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Hark! A vagrant
2011
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Summary

FEATURED ON MORE THAN TWENTY BEST-OF LISTS, INCLUDING TIME, AMAZON, E! AND PUBLISHERS WEEKLY!

Hark! A Vagrant is an uproarious romp through history and literature seen through the sharp, contemporary lens of New Yorker cartoonist and comics sensation Kate Beaton. No era or tome emerges unscathed as Beaton rightly skewers the Western world's revolutionaries, leaders, sycophants, and suffragists while equally honing her wit on the hapless heroes, heroines, and villains of the best-loved fiction.
She deftly points out what really happened when Brahms fell asleep listening to Liszt, that the world's first hipsters were obviously the Incroyables and the Merveilleuses from eighteenth-century France, that Susan B. Anthony is, of course, a "Samantha," and that the polite banality of Canadian culture never gets old. Hark! A Vagrant features sexy Batman, the true stories behind classic Nancy Drew covers, and Queen Elizabeth doing the albatross. As the 500,000 unique monthly visitors to harkavagrant.com already know, no one turns the ironic absurdities of history and literature into comedic fodder as hilariously as Beaton.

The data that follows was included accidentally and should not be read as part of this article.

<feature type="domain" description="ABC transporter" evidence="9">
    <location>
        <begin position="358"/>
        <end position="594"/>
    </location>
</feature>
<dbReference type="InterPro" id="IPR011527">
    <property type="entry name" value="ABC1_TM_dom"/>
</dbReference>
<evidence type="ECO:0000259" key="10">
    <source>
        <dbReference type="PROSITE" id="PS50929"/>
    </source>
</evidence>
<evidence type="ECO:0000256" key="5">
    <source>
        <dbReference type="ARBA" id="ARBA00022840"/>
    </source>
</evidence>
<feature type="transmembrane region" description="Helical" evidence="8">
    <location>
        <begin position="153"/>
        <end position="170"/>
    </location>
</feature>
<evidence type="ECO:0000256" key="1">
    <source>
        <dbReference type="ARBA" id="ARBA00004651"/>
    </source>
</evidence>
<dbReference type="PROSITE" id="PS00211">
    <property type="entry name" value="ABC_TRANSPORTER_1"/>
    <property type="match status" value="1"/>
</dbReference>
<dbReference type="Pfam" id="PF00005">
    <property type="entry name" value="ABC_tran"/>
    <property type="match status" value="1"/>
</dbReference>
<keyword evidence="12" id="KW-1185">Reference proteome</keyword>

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Booklist Review
Beaton's erudite, anachronistic webcomic gag strips have become something of a sensation over the past five years. With targets from literature (Dude Watchin' with the Brontes; The Adventures of Sexy Batman) and history (Louis-Joseph de Montcalm, anyone?), her humor is an exercise in both feeling smart and appreciating a well-timed poop joke. With hilarious economy, she's able to sum up the entirety of something like Crime and Punishment and then summarily deflate it in a handful of strips, if not words (Porfiry is tipped off by Raskolnikov's article, Murdering Old Ladies: Not Even a Big Deal). And while the artwork has a kind of effortless, dashed-off quality to it, don't be fooled: the precisely rendered figures and facial expressions are often just as crucial to delivering the punch lines as the jokes themselves. If you didn't know there was much funny stuff in Kierkegaard, Kepler, or King Lear, think again. Better yet, let Beaton show you.--Chipman, Ian Copyright 2010 Booklist
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